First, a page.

In her run to sit on the other side of the City Council dais she’s often stood before, Nikuyah Walker won’t be touting Charlottesville as a world-class city. Instead, her theme of “unmasking the reality” acknowledges the duality of a town that draws the wealthy and well-educated, yet is unaffordable for many of its citizens, some of whom are on a “birth-to-prison pipeline.”
At her March 14 announcement at the Jefferson School African American Heritage Center, Walker said she’d been urged to run for City Council by the late and revered former vice-mayor Holly Edwards.
Walker, a social justice activist who works for Charlottesville Parks & Rec, is running as an independent, a tough route in the Dem-heavy city. “For me, being an independent sets a clear tone to the establishment of Charlottesville that we need to change things,” she said.
She called for transparency, accountability in how city funds are spent, affordable housing and changes in the resource-rich community where, for many African-Americans, “You are on the way to the prison system the day you are born,” she said. “That’s not the story we want to hear.”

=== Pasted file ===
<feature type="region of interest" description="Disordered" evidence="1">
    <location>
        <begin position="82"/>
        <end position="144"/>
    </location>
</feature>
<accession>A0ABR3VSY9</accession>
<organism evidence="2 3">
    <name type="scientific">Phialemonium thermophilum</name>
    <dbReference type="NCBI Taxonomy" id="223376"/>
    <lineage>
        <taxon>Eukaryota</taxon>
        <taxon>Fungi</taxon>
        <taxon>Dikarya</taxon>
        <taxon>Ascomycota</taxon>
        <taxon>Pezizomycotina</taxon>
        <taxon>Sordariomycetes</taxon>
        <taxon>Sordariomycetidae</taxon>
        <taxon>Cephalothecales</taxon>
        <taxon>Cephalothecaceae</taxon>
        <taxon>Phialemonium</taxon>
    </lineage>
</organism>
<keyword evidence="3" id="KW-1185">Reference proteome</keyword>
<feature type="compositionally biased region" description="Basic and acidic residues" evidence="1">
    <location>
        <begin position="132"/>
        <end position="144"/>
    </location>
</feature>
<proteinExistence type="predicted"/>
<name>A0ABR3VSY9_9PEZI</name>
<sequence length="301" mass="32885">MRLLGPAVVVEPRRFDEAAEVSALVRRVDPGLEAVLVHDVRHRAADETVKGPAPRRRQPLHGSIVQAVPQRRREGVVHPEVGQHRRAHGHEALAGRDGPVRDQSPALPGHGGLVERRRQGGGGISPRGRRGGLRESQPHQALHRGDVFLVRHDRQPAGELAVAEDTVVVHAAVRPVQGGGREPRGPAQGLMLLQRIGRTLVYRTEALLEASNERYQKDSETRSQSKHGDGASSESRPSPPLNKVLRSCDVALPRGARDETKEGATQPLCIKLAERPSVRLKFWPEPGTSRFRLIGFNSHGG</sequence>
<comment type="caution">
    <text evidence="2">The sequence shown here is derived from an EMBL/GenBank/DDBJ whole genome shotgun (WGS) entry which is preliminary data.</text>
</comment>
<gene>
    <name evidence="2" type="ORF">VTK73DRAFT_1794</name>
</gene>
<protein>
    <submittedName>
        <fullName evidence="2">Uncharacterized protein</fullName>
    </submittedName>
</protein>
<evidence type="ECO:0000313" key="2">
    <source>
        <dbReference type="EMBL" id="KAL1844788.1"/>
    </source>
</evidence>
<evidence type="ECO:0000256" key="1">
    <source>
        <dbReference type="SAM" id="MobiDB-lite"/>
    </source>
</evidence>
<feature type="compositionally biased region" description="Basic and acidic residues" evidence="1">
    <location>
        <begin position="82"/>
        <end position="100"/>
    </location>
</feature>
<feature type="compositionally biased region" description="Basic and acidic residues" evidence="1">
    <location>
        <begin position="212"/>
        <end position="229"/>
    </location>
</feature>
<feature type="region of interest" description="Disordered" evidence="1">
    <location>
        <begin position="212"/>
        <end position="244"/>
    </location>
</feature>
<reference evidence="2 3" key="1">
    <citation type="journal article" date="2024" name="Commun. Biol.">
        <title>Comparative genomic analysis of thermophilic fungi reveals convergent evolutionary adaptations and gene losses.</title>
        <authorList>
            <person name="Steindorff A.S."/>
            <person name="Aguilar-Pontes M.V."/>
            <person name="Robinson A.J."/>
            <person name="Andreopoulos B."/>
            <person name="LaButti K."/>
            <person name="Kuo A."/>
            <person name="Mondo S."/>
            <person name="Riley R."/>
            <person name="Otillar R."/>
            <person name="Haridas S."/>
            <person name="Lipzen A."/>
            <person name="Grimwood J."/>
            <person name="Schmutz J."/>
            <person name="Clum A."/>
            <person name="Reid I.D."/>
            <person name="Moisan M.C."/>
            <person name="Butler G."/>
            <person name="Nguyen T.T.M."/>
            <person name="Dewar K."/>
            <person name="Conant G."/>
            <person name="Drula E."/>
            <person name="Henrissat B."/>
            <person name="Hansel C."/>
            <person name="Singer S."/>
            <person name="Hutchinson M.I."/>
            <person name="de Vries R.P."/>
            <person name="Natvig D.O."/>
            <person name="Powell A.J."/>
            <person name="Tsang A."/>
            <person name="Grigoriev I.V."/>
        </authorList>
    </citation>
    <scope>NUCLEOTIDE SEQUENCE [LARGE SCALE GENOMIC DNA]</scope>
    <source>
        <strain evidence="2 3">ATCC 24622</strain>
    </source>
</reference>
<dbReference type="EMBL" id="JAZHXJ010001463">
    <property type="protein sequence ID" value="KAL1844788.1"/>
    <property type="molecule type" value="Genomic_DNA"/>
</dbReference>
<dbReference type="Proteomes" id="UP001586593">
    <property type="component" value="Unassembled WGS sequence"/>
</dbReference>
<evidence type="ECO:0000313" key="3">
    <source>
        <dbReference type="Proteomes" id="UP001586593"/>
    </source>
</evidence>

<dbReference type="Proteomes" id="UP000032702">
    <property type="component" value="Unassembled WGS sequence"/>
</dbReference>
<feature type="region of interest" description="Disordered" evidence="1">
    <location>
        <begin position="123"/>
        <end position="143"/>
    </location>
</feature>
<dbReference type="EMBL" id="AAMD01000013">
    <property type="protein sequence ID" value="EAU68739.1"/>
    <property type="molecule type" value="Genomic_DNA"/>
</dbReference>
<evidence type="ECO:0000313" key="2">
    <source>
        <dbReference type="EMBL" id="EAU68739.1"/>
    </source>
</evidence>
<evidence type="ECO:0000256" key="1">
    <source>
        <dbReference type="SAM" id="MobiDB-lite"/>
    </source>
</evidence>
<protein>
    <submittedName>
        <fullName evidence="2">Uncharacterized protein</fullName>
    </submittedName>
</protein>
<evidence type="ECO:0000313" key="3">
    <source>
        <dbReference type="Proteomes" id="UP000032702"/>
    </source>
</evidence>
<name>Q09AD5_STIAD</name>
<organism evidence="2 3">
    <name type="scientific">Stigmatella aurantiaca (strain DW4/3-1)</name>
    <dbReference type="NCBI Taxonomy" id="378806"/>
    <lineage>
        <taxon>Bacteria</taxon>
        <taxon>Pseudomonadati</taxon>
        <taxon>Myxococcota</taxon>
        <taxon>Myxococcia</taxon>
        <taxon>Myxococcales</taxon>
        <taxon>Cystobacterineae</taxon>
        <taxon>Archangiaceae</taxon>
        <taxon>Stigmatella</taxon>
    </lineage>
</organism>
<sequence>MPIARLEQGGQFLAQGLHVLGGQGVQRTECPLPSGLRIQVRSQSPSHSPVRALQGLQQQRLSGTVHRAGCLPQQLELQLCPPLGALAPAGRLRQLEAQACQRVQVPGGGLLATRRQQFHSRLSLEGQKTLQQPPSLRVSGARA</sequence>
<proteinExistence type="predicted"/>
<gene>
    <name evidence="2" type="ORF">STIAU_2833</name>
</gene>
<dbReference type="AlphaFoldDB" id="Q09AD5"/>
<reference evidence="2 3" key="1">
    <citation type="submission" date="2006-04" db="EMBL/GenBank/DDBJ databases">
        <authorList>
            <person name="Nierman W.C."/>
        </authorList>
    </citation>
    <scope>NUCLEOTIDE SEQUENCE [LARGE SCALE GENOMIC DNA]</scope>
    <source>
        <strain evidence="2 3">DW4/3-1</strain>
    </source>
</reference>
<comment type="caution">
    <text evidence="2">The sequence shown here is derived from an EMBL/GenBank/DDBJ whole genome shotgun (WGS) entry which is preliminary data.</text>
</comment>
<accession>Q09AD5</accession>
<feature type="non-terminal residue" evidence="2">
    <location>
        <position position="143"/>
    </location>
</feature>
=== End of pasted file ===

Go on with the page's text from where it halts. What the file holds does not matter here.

Walker said she would not shy away from talking about race, and that her family had likely been in Charlottesville during the Civil War, when blacks were the majority. Now African-Americans make up 19 percent of the population. ”Where have they gone?” she asked.
She invoked Edwards again when she vowed to promote the mental and physical health of those who experienced “negative health outcomes due to poverty.”
Former mayor Dave Norris, who is a founder of Equity and Progress in Charlottesville, said Walker is a good candidate because “she’s a seasoned advocate. She knows how local government works.” He also pointed out that Walker, unlike the current councilors, is a native “with roots in the community that run deep.”
Two seats are open on City Council in November, and Councilor Kristin Szakos said she will not run again. Councilor Bob Fenwick has been collecting signatures, but has not announced his plans. If he runs, he’ll face two Democratic candidates—Heather Danforth Hill and Amy Laufer—in the June 13 primary.
Correction 9:09am to add Heather Hill’s full name.